Who was Darwin anyway?
Charles Darwin – beetles, worms and big ideas
He is one of the best known scientists there has ever been, but why is Charles Darwin so famous?
Darwin spent his whole life (including much of his childhood) being fascinated by the natural world around him. As an eight year old boy he was already collecting specimens whilst at school and later on he had a craze for beetle-collecting, getting some of his finds published in a book of entomology.
Still a young man in his early twenties, he took the voyage of a lifetime when he set sail in The Beagle two days after Christmas in 1831, spending the next five years sailing all over the world chiefly exploring the continent of South America and neighbouring island groups such as The Falklands and The Galapagos.
Intrigued by the small differences between species of birds and animals according to which island they came from, he began to put together his brilliant theory of natural selection.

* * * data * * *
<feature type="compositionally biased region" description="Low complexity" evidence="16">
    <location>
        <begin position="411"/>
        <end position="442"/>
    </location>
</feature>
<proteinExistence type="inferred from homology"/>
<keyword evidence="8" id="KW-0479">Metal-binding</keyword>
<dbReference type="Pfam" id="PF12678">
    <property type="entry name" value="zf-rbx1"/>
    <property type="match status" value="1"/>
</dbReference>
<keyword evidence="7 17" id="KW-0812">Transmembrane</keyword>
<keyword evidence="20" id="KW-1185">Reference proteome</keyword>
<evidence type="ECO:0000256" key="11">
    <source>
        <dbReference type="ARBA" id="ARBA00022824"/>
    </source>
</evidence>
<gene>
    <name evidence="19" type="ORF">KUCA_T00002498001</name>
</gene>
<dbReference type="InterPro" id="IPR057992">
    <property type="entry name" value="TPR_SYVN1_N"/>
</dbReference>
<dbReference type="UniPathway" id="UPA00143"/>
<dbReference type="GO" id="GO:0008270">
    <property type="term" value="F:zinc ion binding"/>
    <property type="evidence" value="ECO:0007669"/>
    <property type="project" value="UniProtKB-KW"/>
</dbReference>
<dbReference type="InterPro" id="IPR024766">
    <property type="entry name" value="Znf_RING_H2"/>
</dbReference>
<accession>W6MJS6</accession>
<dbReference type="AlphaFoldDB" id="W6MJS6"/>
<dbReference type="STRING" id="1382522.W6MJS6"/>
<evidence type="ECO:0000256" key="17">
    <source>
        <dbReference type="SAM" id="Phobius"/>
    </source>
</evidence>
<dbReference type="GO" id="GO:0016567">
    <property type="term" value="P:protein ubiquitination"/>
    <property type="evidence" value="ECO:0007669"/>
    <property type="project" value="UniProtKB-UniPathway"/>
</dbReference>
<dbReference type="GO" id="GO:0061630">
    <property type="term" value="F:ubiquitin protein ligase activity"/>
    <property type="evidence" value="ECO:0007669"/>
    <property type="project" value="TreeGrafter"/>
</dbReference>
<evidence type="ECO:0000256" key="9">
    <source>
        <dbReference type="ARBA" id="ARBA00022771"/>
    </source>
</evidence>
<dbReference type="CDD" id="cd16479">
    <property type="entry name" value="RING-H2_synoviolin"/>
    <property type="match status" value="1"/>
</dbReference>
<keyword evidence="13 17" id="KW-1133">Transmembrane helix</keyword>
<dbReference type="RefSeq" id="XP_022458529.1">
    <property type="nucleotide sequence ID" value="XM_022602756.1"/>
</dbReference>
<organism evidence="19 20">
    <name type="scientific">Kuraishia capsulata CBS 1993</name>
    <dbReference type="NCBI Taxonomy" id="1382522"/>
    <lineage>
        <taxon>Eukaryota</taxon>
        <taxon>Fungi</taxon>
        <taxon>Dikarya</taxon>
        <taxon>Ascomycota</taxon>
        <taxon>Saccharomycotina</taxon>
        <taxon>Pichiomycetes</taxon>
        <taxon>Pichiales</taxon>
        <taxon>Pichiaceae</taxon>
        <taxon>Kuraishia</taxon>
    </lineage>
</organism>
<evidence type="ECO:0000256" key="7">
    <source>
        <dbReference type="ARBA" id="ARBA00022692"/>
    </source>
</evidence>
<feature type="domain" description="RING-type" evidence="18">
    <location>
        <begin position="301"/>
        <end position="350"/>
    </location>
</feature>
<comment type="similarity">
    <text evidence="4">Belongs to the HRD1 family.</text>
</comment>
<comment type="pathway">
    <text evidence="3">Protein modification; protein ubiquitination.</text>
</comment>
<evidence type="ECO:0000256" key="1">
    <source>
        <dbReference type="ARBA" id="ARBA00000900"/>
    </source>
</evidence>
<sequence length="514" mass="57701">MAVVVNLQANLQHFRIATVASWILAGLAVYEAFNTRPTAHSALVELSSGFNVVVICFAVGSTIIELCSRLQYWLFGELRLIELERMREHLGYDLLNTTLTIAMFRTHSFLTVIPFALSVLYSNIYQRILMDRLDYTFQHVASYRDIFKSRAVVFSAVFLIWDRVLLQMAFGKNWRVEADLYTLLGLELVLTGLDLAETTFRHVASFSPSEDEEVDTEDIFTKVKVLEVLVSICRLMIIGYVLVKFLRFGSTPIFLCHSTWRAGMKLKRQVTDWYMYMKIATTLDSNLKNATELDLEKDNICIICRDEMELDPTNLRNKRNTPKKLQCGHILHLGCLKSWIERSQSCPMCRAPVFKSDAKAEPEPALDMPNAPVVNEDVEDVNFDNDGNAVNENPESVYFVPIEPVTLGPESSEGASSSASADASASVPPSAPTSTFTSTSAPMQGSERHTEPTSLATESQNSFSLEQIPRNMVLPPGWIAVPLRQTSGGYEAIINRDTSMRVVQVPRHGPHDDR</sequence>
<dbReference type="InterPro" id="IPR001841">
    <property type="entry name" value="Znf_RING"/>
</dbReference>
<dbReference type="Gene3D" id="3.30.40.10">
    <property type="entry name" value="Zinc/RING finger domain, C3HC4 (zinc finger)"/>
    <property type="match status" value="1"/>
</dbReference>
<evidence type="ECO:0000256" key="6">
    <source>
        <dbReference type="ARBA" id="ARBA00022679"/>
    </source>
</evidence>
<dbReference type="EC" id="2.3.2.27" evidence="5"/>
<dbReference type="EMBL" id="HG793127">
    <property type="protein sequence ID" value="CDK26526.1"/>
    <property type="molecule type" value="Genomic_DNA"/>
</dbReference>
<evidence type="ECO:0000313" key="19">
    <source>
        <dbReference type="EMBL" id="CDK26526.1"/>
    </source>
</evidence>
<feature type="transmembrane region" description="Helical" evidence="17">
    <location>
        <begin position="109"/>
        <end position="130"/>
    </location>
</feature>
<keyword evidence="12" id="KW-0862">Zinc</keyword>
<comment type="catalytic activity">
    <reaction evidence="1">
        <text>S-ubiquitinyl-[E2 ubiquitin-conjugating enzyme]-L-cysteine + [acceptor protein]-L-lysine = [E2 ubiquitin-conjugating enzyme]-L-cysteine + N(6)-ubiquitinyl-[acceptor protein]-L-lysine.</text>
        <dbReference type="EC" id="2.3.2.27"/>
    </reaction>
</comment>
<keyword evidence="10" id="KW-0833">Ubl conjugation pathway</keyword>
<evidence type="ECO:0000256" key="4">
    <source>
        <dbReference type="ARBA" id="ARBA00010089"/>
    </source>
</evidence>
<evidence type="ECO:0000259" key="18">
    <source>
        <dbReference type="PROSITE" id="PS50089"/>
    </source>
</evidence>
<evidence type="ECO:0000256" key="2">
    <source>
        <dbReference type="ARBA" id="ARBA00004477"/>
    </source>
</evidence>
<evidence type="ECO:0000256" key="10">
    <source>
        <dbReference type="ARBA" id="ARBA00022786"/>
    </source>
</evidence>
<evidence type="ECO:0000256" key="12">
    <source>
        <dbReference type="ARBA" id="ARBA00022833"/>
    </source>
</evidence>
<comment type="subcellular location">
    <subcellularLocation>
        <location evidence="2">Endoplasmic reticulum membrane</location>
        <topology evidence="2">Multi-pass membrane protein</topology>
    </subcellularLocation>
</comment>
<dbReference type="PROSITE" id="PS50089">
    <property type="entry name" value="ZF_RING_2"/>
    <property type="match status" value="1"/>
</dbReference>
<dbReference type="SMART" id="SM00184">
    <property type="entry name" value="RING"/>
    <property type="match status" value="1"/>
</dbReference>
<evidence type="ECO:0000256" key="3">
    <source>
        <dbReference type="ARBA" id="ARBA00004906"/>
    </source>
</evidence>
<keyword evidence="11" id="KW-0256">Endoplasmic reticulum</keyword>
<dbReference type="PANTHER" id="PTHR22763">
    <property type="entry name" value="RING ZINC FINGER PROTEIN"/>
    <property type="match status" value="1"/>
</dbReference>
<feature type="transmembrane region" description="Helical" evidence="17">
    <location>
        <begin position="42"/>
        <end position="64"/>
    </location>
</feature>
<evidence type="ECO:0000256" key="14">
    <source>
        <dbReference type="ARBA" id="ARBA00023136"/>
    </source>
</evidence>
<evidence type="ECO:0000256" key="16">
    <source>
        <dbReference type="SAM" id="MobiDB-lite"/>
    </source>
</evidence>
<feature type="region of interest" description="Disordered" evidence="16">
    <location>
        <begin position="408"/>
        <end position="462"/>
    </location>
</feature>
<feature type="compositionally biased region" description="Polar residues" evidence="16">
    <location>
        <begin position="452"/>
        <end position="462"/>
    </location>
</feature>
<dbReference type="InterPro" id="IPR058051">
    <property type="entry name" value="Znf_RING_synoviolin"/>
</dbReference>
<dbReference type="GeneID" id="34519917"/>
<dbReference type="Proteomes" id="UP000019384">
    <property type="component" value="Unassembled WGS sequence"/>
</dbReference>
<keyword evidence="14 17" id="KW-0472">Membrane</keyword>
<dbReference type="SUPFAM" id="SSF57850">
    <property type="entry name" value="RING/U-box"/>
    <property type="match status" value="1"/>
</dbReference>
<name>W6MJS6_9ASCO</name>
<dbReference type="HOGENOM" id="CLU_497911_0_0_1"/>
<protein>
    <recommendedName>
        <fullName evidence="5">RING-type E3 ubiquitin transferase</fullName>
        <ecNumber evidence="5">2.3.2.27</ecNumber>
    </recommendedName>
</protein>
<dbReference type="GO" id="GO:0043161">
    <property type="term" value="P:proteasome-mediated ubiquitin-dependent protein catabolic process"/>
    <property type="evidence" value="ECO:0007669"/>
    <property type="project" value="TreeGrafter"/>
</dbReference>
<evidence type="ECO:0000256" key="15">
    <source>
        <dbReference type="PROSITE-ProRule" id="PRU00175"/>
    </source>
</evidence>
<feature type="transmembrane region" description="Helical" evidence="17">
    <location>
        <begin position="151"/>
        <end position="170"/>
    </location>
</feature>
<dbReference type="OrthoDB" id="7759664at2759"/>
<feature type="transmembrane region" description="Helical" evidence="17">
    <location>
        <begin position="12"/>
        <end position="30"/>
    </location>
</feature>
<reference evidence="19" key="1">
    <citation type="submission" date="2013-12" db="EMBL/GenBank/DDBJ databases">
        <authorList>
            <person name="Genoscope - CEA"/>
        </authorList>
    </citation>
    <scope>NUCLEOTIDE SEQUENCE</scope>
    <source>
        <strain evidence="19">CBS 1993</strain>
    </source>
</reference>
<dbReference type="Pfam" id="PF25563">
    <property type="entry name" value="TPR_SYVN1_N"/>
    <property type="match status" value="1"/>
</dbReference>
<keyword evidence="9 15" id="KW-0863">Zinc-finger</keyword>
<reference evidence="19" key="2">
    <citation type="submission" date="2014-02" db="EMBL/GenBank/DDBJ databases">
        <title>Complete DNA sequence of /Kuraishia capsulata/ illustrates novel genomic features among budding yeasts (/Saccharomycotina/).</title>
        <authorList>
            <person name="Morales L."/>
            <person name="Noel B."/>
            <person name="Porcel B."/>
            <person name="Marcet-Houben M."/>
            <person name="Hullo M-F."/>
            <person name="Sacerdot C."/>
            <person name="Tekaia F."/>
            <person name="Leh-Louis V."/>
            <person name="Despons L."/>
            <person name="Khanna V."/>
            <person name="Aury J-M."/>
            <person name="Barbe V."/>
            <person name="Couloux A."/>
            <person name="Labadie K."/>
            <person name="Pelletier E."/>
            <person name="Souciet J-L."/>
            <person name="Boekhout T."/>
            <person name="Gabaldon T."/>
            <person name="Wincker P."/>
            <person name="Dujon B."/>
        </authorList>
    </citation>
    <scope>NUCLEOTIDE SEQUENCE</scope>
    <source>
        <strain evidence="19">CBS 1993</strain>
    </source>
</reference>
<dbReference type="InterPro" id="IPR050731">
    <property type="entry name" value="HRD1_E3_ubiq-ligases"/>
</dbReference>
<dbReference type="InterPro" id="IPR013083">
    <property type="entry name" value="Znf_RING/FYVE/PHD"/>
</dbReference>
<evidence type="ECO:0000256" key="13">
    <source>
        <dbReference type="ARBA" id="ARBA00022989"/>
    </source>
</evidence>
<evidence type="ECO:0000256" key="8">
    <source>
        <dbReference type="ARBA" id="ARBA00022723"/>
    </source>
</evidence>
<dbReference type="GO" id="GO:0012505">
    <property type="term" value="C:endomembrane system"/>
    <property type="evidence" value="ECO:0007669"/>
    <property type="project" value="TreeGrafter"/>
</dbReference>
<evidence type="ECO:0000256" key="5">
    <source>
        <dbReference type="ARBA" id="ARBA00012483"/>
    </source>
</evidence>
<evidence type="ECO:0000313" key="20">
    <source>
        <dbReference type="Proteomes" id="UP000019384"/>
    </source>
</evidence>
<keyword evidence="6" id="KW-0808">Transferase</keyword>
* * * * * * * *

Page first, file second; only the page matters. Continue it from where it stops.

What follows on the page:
Despite feeling very sea-sick for much of the time, he kept careful notes of all his zoological and botanical observations and sent many specimens of what he found back to England. He even sampled the plankton in the sea around the ship – only in calm weather though!
Intrigued by the small differences between species of birds and animals according to which island they came from, he began to put together his brilliant theory of natural selection. This fundamental theory, which is still held today, predicts that those organisms (plants and animals) that are really well-suited, or ‘adapted’ to their local environment (salty, dry, cold, wet, dark …) will be the ones to thrive and breed and through breeding (‘reproductive success’) will pass on their genes and particular characteristics (beak shape, colour, speed, intelligence) to the next generation.
One BIG moment during an on-shore expedition in Patagonia was when Darwin identified the fossil bones of a huge, extinct mammal, called a megatherium (which literally means Giant Beast). Megatherium was a type of giant sloth, which when standing on its hind legs was about 6 metres tall – that’s BIG! It had five sharp claws on each foot and may have lived singly in caves.